I think Jake would have won this fight if he played possum more. Playing possum is a trick that Jake invented when he pretends to be hurt on the ropes and lets the other fighter do all the punching thinking that he's has the fight won. When the second that the other fighter is tired from punching, Jake would side-step and throws a barrage of combinations which is his last resort to winning a fight. A great example is when he fought Laurent Dauthuille in 1950. LaMotta was losing the fight and he needed a knockout to win. It was the 15 and final round, LaMotta fooled Dauthuille with his playing possum tactic and knocked him out with only 13 seconds left on the clock. It was fight of the year in 1950, and he kept his title.

Happy Valentine's Day.

About the Writer

'Mean' Mike Duffau is a writer for BrooWaha. For more information, visit the writer's website.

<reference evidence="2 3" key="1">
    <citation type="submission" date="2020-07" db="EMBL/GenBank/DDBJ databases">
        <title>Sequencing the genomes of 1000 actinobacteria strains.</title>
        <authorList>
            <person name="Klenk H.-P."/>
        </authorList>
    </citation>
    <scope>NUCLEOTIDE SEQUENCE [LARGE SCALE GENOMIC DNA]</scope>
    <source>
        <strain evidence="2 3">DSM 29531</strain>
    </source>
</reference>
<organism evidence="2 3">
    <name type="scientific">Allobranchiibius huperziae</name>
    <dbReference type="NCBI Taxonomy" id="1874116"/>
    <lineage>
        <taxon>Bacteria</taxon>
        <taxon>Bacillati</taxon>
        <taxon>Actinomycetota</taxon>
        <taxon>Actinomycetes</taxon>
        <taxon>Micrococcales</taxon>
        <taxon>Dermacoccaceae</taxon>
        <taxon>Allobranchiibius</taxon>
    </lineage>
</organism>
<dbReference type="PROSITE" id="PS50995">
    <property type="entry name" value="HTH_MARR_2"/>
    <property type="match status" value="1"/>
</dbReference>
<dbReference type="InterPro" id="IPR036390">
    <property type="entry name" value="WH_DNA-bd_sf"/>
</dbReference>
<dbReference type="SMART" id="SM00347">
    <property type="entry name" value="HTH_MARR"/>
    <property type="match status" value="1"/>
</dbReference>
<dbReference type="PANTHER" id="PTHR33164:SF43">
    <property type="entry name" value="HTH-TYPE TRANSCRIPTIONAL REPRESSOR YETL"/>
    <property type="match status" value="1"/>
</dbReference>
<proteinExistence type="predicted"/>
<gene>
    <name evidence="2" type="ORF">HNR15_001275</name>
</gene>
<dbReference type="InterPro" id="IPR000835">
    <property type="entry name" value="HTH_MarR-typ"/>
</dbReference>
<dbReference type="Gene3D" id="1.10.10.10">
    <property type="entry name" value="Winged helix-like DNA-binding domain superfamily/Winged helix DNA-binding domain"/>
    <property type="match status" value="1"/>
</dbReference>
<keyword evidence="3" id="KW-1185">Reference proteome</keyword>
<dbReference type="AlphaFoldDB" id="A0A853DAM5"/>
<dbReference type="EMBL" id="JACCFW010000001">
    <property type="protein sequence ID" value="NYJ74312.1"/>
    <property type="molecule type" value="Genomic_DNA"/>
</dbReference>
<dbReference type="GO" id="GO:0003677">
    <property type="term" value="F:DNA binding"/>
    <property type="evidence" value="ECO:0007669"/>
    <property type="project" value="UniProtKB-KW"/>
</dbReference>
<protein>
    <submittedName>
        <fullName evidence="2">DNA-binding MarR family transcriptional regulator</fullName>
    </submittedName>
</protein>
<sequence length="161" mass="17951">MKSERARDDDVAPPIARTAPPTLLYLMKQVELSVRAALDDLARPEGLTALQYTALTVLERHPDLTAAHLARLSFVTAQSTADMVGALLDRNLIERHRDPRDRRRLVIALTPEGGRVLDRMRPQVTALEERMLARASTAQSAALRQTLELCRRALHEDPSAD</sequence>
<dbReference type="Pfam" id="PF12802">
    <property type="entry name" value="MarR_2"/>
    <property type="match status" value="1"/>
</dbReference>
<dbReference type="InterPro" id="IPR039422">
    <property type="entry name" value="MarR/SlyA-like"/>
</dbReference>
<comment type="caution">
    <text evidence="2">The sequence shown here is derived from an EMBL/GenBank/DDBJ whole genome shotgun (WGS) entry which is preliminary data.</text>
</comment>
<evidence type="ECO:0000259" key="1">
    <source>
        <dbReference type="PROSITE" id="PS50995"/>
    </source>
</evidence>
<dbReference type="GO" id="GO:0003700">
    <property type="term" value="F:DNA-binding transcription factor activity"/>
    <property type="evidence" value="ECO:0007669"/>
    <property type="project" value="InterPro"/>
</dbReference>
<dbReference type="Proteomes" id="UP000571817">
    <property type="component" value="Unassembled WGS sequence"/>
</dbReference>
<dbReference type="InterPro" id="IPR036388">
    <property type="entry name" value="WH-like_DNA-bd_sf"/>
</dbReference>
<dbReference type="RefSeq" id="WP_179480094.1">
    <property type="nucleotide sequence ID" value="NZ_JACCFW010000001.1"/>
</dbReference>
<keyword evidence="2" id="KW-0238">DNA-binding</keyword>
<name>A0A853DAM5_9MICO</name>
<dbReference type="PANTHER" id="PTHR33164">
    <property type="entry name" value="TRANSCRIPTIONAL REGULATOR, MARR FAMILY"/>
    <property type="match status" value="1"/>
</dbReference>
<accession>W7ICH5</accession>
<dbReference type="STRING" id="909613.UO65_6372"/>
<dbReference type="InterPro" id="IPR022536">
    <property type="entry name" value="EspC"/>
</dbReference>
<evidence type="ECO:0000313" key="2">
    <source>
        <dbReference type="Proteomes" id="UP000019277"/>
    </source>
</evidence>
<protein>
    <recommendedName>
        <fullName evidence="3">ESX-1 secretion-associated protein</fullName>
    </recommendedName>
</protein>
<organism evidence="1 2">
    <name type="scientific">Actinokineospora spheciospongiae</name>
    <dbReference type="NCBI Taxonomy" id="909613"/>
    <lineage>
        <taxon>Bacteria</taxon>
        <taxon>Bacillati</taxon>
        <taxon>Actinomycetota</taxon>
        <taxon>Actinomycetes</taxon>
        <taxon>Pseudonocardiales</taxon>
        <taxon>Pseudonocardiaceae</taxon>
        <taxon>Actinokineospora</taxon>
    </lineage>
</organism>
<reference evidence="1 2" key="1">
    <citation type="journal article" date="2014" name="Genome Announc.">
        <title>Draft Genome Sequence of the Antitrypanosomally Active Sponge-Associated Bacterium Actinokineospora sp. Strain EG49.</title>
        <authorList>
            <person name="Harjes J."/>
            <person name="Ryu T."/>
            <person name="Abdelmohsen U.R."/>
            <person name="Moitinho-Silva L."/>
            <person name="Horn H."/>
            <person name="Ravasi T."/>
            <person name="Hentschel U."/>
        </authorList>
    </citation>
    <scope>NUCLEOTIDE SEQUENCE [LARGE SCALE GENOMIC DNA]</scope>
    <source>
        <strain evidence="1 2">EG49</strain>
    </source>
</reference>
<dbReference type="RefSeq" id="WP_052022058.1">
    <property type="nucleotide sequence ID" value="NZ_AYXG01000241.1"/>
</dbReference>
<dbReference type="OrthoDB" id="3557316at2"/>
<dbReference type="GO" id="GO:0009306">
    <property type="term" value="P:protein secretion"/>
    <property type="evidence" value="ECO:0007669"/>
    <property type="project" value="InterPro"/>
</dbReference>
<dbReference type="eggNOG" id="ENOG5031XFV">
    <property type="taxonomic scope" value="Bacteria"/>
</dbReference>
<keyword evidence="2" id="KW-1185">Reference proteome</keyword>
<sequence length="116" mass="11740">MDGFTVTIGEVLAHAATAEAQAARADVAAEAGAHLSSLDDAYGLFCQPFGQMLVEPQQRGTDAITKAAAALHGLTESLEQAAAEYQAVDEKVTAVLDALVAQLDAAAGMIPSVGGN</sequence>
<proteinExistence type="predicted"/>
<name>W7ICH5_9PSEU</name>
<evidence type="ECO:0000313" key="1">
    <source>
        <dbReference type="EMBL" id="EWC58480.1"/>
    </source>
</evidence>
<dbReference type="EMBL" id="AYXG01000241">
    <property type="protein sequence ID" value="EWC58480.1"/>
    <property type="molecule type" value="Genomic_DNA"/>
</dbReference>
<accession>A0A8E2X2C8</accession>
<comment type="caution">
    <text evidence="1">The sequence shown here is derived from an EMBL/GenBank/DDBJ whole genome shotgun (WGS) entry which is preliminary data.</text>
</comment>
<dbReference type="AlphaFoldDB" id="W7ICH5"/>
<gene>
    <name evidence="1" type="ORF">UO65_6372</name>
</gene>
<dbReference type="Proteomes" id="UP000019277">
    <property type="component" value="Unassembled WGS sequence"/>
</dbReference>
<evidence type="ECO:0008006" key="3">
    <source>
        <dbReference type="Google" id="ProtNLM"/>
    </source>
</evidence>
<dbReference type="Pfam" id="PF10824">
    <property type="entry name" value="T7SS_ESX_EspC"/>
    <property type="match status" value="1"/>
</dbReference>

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4 comments on February 14, 1951

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By Sharlene Hardin on February 16, 2008 at 04:02 pm

Great article! 

Boxing is one of my guilty pleasures (I love IT) but boxing now is SO commercial now that it has lost of some of it's appeal to me.  If I wanted to see two people dancing around the ring instead of delivering serious punches, I would be watching dancing with the stars.  And reading history pieces like this really makes me really wish boxing would go back to the simpler times when it wasn't a DON KING 3 ring circus type event on PPV.

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By M.J. Hamada on February 16, 2008 at 04:09 pm

Thanks, Mike.  You really know your Jake!

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By 'Mean' Mike Duffau on February 18, 2008 at 03:39 am

sharlene: i dig the old school fights. they dont make fighters like they used to. i read up on the way they traines and i apply it to my workouts. theres too many champions and too many weight classes. fighters nowadays have 20-30 fights and they have a belt or they retire.

m.j. hamada: jake is as real as it gets. thanks!

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By jagna88 on June 05, 2014 at 06:04 am

That is so hard sport pozycjonowanie